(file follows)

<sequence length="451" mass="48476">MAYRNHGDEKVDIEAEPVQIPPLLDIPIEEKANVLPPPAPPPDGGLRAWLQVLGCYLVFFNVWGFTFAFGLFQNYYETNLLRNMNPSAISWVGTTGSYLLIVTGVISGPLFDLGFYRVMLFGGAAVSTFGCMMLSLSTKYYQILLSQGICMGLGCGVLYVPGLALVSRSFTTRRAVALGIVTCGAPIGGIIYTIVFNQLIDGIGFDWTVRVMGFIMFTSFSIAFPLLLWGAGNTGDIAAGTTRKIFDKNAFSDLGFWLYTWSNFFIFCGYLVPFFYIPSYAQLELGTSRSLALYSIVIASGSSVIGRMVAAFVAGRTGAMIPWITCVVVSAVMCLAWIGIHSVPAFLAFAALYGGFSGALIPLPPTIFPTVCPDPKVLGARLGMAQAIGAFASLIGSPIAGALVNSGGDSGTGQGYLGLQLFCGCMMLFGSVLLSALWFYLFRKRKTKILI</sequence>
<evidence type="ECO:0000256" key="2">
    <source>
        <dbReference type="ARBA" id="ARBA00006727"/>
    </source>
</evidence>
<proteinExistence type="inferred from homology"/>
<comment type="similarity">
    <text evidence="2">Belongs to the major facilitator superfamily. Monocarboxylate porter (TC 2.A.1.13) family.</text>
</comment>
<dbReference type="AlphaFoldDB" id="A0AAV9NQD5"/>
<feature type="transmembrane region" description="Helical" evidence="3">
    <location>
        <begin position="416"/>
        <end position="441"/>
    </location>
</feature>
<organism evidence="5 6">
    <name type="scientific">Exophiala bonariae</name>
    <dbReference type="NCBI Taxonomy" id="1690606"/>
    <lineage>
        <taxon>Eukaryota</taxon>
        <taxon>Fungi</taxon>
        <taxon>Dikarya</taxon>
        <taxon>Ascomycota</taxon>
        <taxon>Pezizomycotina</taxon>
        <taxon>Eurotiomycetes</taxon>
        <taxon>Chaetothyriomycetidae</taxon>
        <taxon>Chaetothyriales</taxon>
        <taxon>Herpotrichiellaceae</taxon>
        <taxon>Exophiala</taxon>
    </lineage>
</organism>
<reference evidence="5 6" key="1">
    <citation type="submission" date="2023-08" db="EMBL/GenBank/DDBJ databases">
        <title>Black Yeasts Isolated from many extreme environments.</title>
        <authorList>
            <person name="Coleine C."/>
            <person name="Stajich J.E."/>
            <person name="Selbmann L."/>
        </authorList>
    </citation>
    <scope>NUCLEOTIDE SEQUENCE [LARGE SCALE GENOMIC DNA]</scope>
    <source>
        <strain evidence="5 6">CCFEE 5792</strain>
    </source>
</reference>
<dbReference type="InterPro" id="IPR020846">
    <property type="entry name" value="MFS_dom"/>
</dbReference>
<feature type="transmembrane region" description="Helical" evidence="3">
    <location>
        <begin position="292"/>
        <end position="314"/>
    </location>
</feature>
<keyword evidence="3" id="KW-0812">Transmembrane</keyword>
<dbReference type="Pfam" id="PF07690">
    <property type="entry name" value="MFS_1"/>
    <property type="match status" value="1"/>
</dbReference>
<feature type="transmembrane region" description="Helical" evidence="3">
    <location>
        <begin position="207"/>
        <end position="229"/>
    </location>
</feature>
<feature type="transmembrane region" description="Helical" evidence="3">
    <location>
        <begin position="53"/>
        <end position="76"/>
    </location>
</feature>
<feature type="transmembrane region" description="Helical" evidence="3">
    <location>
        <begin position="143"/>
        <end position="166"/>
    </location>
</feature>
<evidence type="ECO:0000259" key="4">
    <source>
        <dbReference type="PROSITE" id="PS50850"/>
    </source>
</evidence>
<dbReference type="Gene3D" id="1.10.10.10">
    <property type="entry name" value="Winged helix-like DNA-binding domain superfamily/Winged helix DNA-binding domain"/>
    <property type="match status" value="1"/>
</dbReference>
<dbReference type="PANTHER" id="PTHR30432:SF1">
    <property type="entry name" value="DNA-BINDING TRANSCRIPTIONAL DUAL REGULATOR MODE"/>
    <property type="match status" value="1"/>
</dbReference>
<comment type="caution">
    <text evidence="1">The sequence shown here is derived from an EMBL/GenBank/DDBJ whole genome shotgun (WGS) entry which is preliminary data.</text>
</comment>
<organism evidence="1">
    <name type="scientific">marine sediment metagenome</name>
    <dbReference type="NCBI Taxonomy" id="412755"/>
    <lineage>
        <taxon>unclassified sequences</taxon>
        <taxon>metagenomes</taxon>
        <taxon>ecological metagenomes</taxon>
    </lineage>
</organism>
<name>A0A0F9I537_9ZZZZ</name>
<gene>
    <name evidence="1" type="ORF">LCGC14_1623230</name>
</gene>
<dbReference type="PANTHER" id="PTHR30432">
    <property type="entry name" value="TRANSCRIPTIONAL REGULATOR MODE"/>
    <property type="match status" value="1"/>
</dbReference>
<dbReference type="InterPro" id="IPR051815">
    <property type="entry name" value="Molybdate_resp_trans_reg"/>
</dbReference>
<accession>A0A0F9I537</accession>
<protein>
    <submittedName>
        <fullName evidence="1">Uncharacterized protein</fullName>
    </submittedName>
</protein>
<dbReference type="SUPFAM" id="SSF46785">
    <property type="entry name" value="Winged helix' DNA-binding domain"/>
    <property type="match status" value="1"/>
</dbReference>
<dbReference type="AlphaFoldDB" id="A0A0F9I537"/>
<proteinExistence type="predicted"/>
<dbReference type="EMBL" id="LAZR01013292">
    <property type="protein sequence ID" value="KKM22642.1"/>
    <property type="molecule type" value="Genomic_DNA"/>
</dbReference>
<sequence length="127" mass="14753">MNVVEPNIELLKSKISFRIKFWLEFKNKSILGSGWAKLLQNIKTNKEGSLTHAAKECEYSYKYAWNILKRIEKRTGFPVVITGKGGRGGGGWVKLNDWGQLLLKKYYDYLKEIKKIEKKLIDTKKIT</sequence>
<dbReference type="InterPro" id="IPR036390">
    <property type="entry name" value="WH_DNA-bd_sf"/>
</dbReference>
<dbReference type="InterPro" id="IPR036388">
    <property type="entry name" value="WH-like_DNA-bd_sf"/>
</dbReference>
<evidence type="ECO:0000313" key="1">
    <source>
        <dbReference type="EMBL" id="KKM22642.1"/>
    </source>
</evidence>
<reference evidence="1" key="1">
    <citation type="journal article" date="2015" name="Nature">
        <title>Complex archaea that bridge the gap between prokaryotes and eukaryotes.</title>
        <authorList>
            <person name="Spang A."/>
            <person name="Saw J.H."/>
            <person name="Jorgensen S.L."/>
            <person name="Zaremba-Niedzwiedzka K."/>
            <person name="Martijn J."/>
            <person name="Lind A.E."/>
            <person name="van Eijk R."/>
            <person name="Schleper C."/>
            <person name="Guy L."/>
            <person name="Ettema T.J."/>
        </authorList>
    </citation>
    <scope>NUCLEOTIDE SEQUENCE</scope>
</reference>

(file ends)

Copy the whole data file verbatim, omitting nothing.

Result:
<sequence length="451" mass="48476">MAYRNHGDEKVDIEAEPVQIPPLLDIPIEEKANVLPPPAPPPDGGLRAWLQVLGCYLVFFNVWGFTFAFGLFQNYYETNLLRNMNPSAISWVGTTGSYLLIVTGVISGPLFDLGFYRVMLFGGAAVSTFGCMMLSLSTKYYQILLSQGICMGLGCGVLYVPGLALVSRSFTTRRAVALGIVTCGAPIGGIIYTIVFNQLIDGIGFDWTVRVMGFIMFTSFSIAFPLLLWGAGNTGDIAAGTTRKIFDKNAFSDLGFWLYTWSNFFIFCGYLVPFFYIPSYAQLELGTSRSLALYSIVIASGSSVIGRMVAAFVAGRTGAMIPWITCVVVSAVMCLAWIGIHSVPAFLAFAALYGGFSGALIPLPPTIFPTVCPDPKVLGARLGMAQAIGAFASLIGSPIAGALVNSGGDSGTGQGYLGLQLFCGCMMLFGSVLLSALWFYLFRKRKTKILI</sequence>
<evidence type="ECO:0000256" key="2">
    <source>
        <dbReference type="ARBA" id="ARBA00006727"/>
    </source>
</evidence>
<proteinExistence type="inferred from homology"/>
<comment type="similarity">
    <text evidence="2">Belongs to the major facilitator superfamily. Monocarboxylate porter (TC 2.A.1.13) family.</text>
</comment>
<dbReference type="AlphaFoldDB" id="A0AAV9NQD5"/>
<feature type="transmembrane region" description="Helical" evidence="3">
    <location>
        <begin position="416"/>
        <end position="441"/>
    </location>
</feature>
<organism evidence="5 6">
    <name type="scientific">Exophiala bonariae</name>
    <dbReference type="NCBI Taxonomy" id="1690606"/>
    <lineage>
        <taxon>Eukaryota</taxon>
        <taxon>Fungi</taxon>
        <taxon>Dikarya</taxon>
        <taxon>Ascomycota</taxon>
        <taxon>Pezizomycotina</taxon>
        <taxon>Eurotiomycetes</taxon>
        <taxon>Chaetothyriomycetidae</taxon>
        <taxon>Chaetothyriales</taxon>
        <taxon>Herpotrichiellaceae</taxon>
        <taxon>Exophiala</taxon>
    </lineage>
</organism>
<reference evidence="5 6" key="1">
    <citation type="submission" date="2023-08" db="EMBL/GenBank/DDBJ databases">
        <title>Black Yeasts Isolated from many extreme environments.</title>
        <authorList>
            <person name="Coleine C."/>
            <person name="Stajich J.E."/>
            <person name="Selbmann L."/>
        </authorList>
    </citation>
    <scope>NUCLEOTIDE SEQUENCE [LARGE SCALE GENOMIC DNA]</scope>
    <source>
        <strain evidence="5 6">CCFEE 5792</strain>
    </source>
</reference>
<dbReference type="InterPro" id="IPR020846">
    <property type="entry name" value="MFS_dom"/>
</dbReference>
<feature type="transmembrane region" description="Helical" evidence="3">
    <location>
        <begin position="292"/>
        <end position="314"/>
    </location>
</feature>
<keyword evidence="3" id="KW-0812">Transmembrane</keyword>
<dbReference type="Pfam" id="PF07690">
    <property type="entry name" value="MFS_1"/>
    <property type="match status" value="1"/>
</dbReference>
<feature type="transmembrane region" description="Helical" evidence="3">
    <location>
        <begin position="207"/>
        <end position="229"/>
    </location>
</feature>
<feature type="transmembrane region" description="Helical" evidence="3">
    <location>
        <begin position="53"/>
        <end position="76"/>
    </location>
</feature>
<feature type="transmembrane region" description="Helical" evidence="3">
    <location>
        <begin position="143"/>
        <end position="166"/>
    </location>
</feature>
<evidence type="ECO:0000259" key="4">
    <source>
        <dbReference type="PROSITE" id="PS50850"/>
    </source>
</evidence>
<dbReference type="Gene3D" id="1.10.10.10">
    <property type="entry name" value="Winged helix-like DNA-binding domain superfamily/Winged helix DNA-binding domain"/>
    <property type="match status" value="1"/>
</dbReference>
<dbReference type="PANTHER" id="PTHR30432:SF1">
    <property type="entry name" value="DNA-BINDING TRANSCRIPTIONAL DUAL REGULATOR MODE"/>
    <property type="match status" value="1"/>
</dbReference>
<comment type="caution">
    <text evidence="1">The sequence shown here is derived from an EMBL/GenBank/DDBJ whole genome shotgun (WGS) entry which is preliminary data.</text>
</comment>
<organism evidence="1">
    <name type="scientific">marine sediment metagenome</name>
    <dbReference type="NCBI Taxonomy" id="412755"/>
    <lineage>
        <taxon>unclassified sequences</taxon>
        <taxon>metagenomes</taxon>
        <taxon>ecological metagenomes</taxon>
    </lineage>
</organism>
<name>A0A0F9I537_9ZZZZ</name>
<gene>
    <name evidence="1" type="ORF">LCGC14_1623230</name>
</gene>
<dbReference type="PANTHER" id="PTHR30432">
    <property type="entry name" value="TRANSCRIPTIONAL REGULATOR MODE"/>
    <property type="match status" value="1"/>
</dbReference>
<dbReference type="InterPro" id="IPR051815">
    <property type="entry name" value="Molybdate_resp_trans_reg"/>
</dbReference>
<accession>A0A0F9I537</accession>
<protein>
    <submittedName>
        <fullName evidence="1">Uncharacterized protein</fullName>
    </submittedName>
</protein>
<dbReference type="SUPFAM" id="SSF46785">
    <property type="entry name" value="Winged helix' DNA-binding domain"/>
    <property type="match status" value="1"/>
</dbReference>
<dbReference type="AlphaFoldDB" id="A0A0F9I537"/>
<proteinExistence type="predicted"/>
<dbReference type="EMBL" id="LAZR01013292">
    <property type="protein sequence ID" value="KKM22642.1"/>
    <property type="molecule type" value="Genomic_DNA"/>
</dbReference>
<sequence length="127" mass="14753">MNVVEPNIELLKSKISFRIKFWLEFKNKSILGSGWAKLLQNIKTNKEGSLTHAAKECEYSYKYAWNILKRIEKRTGFPVVITGKGGRGGGGWVKLNDWGQLLLKKYYDYLKEIKKIEKKLIDTKKIT</sequence>
<dbReference type="InterPro" id="IPR036390">
    <property type="entry name" value="WH_DNA-bd_sf"/>
</dbReference>
<dbReference type="InterPro" id="IPR036388">
    <property type="entry name" value="WH-like_DNA-bd_sf"/>
</dbReference>
<evidence type="ECO:0000313" key="1">
    <source>
        <dbReference type="EMBL" id="KKM22642.1"/>
    </source>
</evidence>
<reference evidence="1" key="1">
    <citation type="journal article" date="2015" name="Nature">
        <title>Complex archaea that bridge the gap between prokaryotes and eukaryotes.</title>
        <authorList>
            <person name="Spang A."/>
            <person name="Saw J.H."/>
            <person name="Jorgensen S.L."/>
            <person name="Zaremba-Niedzwiedzka K."/>
            <person name="Martijn J."/>
            <person name="Lind A.E."/>
            <person name="van Eijk R."/>
            <person name="Schleper C."/>
            <person name="Guy L."/>
            <person name="Ettema T.J."/>
        </authorList>
    </citation>
    <scope>NUCLEOTIDE SEQUENCE</scope>
</reference>